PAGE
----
Engineering; Automotive; STEM (science, technical, engineering or mathematical degree subjects); Business; Electronics; IT; Medical; Manufacturing; Physics – to name but a few.


Skills you need to join the Defence sector

Having the right skillset is far more desirable than simply having a degree; there are numerous skills that you will need to have in order to join the Defence sector, but don’t worry if you don’t have them in abundance – you will be trained up pretty swiftly! These include:

    • This is of paramount importance in this industry, as being able to work alongside your comrades in high-risk situations can literally be a matter of life or death.

    • Also of high importance is the ability to take control and lead a team if necessary.

    • You will also need to be able to effectively communicate strategy, give commands and steer a conversation if needs be.

    • The level of responsibility within the Defence sector is arguably higher than in others, so being aware of this and acting appropriately is key.

    • There may be times where different scenarios are presented and neither option is better than the other. Therefore being able to problem solve and make logical decisions is important.

    • You will need to act swiftly and without hesitation in a number of situations that you may not have been placed in before. You will need to pick up pieces of information and process them quickly to make the right conclusions.

    • This is one of the key personality traits needed in such a tense sector, where emotions can run high.

    • And finally, less of a skill and more of a lifestyle choice – but essential nonetheless – you must be pretty fit.


Work experience in the Defence sector

While you are unlikely to secure work experience on the front-line or on live missions, there is plenty on offer in the various departments within the Army, Navy, RAF and Police, as well as the various private companies involved in the Defence sector as listed above.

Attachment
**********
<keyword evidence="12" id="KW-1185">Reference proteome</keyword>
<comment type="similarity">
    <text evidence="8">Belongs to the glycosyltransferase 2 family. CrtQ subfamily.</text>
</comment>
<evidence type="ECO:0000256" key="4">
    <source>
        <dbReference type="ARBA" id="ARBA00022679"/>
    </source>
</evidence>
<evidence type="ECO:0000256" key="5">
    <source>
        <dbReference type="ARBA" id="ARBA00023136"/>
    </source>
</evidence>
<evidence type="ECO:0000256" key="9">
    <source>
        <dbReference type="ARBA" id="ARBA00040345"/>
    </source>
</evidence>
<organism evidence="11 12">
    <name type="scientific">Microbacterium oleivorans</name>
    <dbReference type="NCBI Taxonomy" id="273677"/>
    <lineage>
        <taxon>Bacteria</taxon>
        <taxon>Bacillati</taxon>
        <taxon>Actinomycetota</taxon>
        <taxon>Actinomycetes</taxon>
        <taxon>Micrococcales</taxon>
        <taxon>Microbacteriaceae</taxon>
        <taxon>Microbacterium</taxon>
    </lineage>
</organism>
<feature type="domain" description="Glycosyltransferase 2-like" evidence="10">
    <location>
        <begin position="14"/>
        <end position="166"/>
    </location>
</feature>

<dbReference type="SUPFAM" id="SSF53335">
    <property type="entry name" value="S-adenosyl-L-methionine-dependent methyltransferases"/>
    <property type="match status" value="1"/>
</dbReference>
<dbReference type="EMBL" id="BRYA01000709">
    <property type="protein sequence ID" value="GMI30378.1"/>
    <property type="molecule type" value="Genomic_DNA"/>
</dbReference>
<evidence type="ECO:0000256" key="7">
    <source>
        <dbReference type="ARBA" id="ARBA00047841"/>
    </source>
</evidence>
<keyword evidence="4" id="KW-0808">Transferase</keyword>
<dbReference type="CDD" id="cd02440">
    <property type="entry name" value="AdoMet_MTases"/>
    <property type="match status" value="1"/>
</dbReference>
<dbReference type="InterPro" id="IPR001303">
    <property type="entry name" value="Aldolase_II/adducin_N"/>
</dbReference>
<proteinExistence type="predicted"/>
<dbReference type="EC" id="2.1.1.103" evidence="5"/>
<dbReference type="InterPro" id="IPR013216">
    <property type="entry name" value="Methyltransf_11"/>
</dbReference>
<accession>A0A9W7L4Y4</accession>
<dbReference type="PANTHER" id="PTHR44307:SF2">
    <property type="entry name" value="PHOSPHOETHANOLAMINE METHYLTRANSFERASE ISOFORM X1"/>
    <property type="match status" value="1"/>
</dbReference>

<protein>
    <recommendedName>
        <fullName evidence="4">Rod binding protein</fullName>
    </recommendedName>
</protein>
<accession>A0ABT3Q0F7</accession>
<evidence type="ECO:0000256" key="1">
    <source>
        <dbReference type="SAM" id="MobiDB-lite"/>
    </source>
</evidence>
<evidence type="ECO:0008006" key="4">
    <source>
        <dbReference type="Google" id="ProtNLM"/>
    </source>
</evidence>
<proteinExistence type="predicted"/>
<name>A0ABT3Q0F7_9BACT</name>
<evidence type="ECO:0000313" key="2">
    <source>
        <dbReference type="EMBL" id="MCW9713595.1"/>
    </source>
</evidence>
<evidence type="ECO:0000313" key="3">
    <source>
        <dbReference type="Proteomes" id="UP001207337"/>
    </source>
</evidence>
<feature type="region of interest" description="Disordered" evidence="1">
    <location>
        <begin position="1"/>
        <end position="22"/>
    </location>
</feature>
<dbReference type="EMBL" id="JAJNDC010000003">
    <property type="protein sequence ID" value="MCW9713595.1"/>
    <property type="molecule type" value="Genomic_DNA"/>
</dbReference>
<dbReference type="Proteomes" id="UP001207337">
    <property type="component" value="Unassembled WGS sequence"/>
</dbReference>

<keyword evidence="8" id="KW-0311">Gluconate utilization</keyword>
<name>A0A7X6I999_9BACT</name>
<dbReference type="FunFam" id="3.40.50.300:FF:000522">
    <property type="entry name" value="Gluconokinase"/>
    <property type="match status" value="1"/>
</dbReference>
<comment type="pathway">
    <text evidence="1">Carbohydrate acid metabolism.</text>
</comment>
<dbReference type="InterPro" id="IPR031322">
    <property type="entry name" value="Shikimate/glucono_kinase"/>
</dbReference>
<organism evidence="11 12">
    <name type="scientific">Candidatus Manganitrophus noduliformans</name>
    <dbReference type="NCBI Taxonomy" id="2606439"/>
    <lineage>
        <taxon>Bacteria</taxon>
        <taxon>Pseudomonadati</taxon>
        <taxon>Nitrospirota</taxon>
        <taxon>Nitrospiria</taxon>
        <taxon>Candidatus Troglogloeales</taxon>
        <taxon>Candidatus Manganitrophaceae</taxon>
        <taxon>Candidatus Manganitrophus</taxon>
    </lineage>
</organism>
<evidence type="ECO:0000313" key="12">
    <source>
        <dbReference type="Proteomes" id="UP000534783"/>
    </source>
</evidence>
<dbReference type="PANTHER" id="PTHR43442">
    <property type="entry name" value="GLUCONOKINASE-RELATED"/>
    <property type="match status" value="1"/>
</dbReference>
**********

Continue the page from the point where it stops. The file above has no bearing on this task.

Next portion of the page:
One of the easiest ways to gain work experience in the Defence sector is to join as a cadet, which literally means trainee. Joining as a cadet means you’ll get military training while at school age. You can become a Sea Cadet, Army Cadet, Royal Marines Cadet, Air Training or Police Cadet.

At university, you could look to join a training programme

At university, you could look to join the University Officers’ Training Corps (UOTC), which comprises of leadership training units run by the British Army. There are also equivalents in both the RAF and – with the UAS (University Air Squadron) and URNU (University Royal Naval Unit) respectively.

All these schemes help develop leadership skills and allow for members to train for their chosen sector whilst still studying at university.

Similarly several organisations offer internships, industry placements and more – you’ll need to visit individual companies’ websites to find specific details of this.

Many companies – including the public sector branches of the Army, Navy, RAF and Police – will also be present at careers fairs at schools and universities. These fairs are a fantastic chance to speak to employees and gather information on what work experience they have no offer.


Pros and Cons

There are plenty of opportunities for career progression, with set career paths laid out in a number of companies and organisations.It can be a dangerous sector to be involved in, with highly intense periods of work.
It is well paid at high levels with set promotions - reaching around £50,000 for the highest levels.You may be stationed away from home for long periods of time or need to relocate depending on work.
You can receive a lot of training and gain qualifications, some of which will be paid for by the sector.It requires you to constantly maintain your fitness, skill levels and political awareness.